It is back to school time, and the streets and sidewalks will now see an uptick in foot traffic. Specifically, there will be many more little pedestrians who motorists must keep a look out for in the mornings and afternoons. Motor vehicle traffic can be especially dangerous for younger pedestrians. Children often lack the judgment of adults and may unexpectedly dart out into the street in front of oncoming cars. And of course, their diminutive size can make them harder to spot when around the road.
So what can drivers do to better ensure the safety of young pedestrians? Well, the National Safety Council offers these tips to follow when driving near children:
- Be especially aware of children when driving in school zones, in residential areas and near playgrounds.
- If you see a vehicle that has halted for pedestrians, do not pass it.
- Slow to a stop when you encounter a crossing guard or a school safety patrol officer displaying a stop sign.
- Avoid blocking the intersection if you are trying to make a turn or are halted at a red light. You don't want to force pedestrians to walk around your vehicle and into the path of other traffic.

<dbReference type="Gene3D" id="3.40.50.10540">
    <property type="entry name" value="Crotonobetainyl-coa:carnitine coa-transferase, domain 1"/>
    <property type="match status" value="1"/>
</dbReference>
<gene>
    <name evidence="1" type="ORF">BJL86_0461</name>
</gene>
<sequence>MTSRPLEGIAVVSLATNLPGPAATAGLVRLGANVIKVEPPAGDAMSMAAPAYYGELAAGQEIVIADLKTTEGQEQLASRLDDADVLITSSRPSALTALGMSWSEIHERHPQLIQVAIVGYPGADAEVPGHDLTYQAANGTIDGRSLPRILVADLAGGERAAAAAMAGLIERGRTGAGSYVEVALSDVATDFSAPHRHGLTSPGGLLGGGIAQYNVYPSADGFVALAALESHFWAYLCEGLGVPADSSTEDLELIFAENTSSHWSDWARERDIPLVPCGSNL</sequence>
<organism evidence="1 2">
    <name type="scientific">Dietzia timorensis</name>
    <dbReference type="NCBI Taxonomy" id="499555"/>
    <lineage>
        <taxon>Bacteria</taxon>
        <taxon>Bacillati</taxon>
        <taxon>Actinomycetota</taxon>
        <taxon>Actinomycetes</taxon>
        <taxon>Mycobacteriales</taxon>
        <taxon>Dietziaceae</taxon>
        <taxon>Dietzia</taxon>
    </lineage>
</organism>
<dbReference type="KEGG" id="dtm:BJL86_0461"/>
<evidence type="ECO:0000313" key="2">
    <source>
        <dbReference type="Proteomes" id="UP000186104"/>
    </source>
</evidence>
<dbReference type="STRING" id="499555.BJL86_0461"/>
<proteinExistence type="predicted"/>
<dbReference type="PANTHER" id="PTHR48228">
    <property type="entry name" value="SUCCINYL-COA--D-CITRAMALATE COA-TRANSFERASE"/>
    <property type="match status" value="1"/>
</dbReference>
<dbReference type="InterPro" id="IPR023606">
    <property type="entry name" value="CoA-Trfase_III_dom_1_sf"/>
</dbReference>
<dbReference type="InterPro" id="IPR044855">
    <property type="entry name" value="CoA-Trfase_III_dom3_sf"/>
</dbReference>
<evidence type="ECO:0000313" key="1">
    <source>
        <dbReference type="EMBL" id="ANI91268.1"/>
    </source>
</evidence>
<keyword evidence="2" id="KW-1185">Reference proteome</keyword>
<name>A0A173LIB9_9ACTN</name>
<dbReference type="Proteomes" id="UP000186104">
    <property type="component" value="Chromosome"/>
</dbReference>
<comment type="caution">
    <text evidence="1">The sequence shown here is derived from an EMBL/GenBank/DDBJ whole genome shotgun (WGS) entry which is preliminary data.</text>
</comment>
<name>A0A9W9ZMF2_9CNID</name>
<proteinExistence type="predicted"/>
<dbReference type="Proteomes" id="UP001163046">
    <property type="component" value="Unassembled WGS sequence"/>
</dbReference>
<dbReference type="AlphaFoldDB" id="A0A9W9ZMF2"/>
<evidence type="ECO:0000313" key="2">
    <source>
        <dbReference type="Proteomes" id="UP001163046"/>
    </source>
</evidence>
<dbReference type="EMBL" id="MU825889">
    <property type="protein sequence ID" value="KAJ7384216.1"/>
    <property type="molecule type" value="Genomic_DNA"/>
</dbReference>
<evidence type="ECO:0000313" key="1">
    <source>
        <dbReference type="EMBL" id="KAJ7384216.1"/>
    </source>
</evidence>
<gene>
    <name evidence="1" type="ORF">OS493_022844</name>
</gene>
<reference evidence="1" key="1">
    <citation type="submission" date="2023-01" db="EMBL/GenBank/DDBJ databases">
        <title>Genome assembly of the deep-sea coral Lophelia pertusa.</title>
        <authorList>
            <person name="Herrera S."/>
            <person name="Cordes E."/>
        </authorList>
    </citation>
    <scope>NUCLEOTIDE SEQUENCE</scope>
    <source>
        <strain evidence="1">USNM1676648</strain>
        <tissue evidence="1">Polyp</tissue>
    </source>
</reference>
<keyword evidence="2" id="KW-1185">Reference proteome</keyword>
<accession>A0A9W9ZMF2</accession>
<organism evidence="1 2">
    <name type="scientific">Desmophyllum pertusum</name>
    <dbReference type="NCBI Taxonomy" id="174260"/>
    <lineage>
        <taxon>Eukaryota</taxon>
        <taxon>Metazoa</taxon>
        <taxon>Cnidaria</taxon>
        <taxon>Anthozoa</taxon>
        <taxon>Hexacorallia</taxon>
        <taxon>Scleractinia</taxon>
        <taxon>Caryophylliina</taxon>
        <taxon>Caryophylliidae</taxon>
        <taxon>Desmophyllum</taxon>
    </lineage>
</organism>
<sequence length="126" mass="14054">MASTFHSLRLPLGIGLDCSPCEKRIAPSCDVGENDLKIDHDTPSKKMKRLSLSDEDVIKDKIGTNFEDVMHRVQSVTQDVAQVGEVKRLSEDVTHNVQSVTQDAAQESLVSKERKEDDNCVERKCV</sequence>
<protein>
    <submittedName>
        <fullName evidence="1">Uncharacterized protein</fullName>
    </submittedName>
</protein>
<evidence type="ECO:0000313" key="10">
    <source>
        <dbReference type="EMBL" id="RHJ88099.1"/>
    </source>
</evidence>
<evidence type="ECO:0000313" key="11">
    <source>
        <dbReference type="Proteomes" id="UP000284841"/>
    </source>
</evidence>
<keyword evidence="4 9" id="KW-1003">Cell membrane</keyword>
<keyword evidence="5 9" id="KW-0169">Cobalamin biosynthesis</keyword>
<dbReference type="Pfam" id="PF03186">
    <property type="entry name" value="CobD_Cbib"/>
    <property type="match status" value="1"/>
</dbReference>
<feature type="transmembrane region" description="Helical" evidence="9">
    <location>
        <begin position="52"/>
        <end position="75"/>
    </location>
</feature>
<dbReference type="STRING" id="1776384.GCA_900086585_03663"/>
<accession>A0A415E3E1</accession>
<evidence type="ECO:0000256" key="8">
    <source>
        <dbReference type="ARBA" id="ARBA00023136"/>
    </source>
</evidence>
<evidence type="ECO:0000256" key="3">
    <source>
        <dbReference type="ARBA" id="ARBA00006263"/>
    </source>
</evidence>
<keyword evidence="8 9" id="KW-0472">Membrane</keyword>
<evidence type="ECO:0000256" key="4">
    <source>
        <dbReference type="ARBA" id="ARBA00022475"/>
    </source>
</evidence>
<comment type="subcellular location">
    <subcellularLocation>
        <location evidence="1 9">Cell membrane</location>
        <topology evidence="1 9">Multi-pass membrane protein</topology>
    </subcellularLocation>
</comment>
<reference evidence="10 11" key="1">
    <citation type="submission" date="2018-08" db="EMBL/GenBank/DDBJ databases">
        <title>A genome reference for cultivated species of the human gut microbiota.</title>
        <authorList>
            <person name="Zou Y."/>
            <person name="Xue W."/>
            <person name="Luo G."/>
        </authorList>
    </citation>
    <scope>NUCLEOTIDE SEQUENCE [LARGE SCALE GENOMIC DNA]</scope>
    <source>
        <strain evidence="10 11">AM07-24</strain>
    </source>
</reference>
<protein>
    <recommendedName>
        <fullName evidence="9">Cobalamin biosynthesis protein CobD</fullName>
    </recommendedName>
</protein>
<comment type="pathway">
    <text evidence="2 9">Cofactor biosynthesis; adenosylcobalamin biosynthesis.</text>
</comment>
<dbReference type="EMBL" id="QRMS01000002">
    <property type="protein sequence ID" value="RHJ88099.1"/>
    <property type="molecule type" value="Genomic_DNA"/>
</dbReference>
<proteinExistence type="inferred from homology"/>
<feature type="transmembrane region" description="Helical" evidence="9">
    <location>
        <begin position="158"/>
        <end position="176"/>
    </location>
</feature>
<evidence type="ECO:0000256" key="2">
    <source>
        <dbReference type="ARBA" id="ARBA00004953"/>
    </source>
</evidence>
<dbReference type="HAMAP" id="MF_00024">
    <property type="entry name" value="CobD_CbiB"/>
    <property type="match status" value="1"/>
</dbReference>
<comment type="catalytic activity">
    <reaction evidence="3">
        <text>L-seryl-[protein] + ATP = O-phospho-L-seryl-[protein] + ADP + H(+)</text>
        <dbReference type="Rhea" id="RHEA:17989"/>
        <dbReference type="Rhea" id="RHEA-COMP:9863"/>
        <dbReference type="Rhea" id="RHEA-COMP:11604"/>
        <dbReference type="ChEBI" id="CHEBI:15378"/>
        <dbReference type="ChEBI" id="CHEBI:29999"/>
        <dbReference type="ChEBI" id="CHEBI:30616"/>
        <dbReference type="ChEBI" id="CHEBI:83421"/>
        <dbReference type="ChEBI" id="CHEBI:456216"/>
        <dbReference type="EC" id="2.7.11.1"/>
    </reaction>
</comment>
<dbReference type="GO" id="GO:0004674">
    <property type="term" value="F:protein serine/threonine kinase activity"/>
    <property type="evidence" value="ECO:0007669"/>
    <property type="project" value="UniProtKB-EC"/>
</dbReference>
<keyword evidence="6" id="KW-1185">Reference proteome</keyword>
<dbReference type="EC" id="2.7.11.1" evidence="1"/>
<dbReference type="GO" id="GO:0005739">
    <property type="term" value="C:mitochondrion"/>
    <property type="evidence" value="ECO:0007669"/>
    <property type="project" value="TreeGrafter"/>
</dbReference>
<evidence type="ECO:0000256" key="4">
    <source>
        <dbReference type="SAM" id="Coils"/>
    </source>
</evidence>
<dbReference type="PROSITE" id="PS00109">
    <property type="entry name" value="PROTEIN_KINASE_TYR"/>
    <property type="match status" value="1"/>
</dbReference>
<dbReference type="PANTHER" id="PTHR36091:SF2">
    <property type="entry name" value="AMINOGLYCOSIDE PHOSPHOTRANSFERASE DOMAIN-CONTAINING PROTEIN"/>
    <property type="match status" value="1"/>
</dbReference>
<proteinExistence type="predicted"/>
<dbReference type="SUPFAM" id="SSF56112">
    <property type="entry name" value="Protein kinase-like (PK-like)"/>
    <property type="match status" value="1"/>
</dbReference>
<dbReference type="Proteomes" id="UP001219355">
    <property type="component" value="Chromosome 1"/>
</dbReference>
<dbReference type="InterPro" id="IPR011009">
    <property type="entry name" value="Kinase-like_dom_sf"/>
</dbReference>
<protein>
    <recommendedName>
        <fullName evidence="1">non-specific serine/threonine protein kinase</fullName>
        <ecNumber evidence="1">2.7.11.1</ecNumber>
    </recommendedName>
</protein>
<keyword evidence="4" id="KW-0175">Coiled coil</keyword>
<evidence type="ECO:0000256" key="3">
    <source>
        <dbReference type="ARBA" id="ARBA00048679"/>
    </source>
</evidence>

- When driving through school zones, pay attention to lights and blinkers. Give the right of way to all pedestrians in crosswalks and intersections.
All motorists have a responsibility to take special care when driving in proximity to children. If a child is struck by a motor vehicle, he or she could suffer very serious, long-term injuries. Should such an accident be caused by a motorist's negligent driving, that motorist could possibly be held liable.
If your child is harmed by a driver that was speeding, distracted, impaired or in any other way negligent, you may wish to contact a personal injury attorney. An experienced attorney could help you determine the level of compensation you will need to care for your child. The attorney could then work toward getting you that amount.